“EBMUD’s infrastructure is spread out over a vast area and covers multiple counties,” said Baldwin. “In particular, the Pardee and Camanche sites are several hours away from main offices, and the semiannual surveys took over a week to complete. This new system provides more accurate data, more or less constantly, and of course reduces the time survey crews spend on this task. It’s a big improvement, and it is performing beyond expectations.”

    Baldwin said one important design goal was interconnectivity with existing and future monitoring systems. “For obvious reasons, California, and especially the Bay Area, is really focused on being responsive to seismic events, and continuous monitoring and alerting is a big part of that,” he said. “This big network is exemplary when it comes to continuous, autonomous monitoring and alerting, and the software design makes it easy to add in more sensors if needed. Down the line, the information can be directly tied into statewide systems. The potential to automate and improve emergency responses to seismic events is a major advantage of monitoring networks.”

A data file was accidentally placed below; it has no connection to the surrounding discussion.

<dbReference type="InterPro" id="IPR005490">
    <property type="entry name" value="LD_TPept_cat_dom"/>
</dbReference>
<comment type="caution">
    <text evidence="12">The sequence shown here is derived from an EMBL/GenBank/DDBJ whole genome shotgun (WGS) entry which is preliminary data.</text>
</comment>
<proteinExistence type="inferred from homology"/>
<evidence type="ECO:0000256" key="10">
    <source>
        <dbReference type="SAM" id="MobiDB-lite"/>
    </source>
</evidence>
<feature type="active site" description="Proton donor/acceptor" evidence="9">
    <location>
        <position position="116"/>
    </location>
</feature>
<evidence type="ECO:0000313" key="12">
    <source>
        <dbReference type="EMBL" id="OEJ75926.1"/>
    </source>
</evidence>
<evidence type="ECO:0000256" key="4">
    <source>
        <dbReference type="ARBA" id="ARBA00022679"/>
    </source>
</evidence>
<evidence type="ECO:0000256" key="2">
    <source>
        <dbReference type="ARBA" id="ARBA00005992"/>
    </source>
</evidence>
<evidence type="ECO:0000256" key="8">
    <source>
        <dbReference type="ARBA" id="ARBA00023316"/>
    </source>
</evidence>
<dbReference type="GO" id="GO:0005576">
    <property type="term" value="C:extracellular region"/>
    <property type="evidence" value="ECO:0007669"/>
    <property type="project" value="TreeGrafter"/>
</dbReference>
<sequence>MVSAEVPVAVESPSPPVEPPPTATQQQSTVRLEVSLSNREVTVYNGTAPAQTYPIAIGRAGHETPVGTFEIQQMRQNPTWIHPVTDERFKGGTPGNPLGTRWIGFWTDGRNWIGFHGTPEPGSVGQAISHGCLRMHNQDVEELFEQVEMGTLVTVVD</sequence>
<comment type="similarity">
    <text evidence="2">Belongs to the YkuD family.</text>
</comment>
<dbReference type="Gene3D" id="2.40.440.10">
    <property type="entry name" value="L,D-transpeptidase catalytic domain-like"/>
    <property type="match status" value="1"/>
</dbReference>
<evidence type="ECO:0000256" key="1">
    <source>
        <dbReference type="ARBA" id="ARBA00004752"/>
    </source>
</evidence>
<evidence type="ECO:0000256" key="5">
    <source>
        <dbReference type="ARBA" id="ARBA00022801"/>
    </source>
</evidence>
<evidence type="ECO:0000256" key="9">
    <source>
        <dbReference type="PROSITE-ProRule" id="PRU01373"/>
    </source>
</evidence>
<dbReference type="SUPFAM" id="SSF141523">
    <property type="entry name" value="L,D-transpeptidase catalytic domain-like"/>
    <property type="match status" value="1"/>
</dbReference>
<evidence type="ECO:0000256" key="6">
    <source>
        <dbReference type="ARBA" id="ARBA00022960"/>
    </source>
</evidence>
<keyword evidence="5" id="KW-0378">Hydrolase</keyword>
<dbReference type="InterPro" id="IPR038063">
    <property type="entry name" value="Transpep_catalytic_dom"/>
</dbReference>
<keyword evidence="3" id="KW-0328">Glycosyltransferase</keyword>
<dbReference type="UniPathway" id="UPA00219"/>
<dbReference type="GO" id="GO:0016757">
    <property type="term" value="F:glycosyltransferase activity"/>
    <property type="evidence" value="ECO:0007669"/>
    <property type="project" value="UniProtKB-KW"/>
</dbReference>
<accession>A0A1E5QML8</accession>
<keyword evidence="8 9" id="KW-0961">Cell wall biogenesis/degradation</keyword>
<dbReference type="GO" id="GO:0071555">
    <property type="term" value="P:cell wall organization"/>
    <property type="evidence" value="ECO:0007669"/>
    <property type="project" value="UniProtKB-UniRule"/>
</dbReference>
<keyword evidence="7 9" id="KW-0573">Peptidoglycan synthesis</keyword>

“While the goal is to eliminate the legacy manual-read monitoring systems, inevitably issues with a power supply or other minor components will crop up and require some attention,” Martin said. “Sensemetrics provided support and training through the first two years to help resolve most issues, and Leica Geosystems updated firmware based on feedback from the project. So while the labor of a manual-read system will go away, some more technical support and software skills are required in an automated system. The trade-off between having an automated monitoring system that gives you a survey every day (or every hour if you wish) versus a survey only twice a year is worth the investment.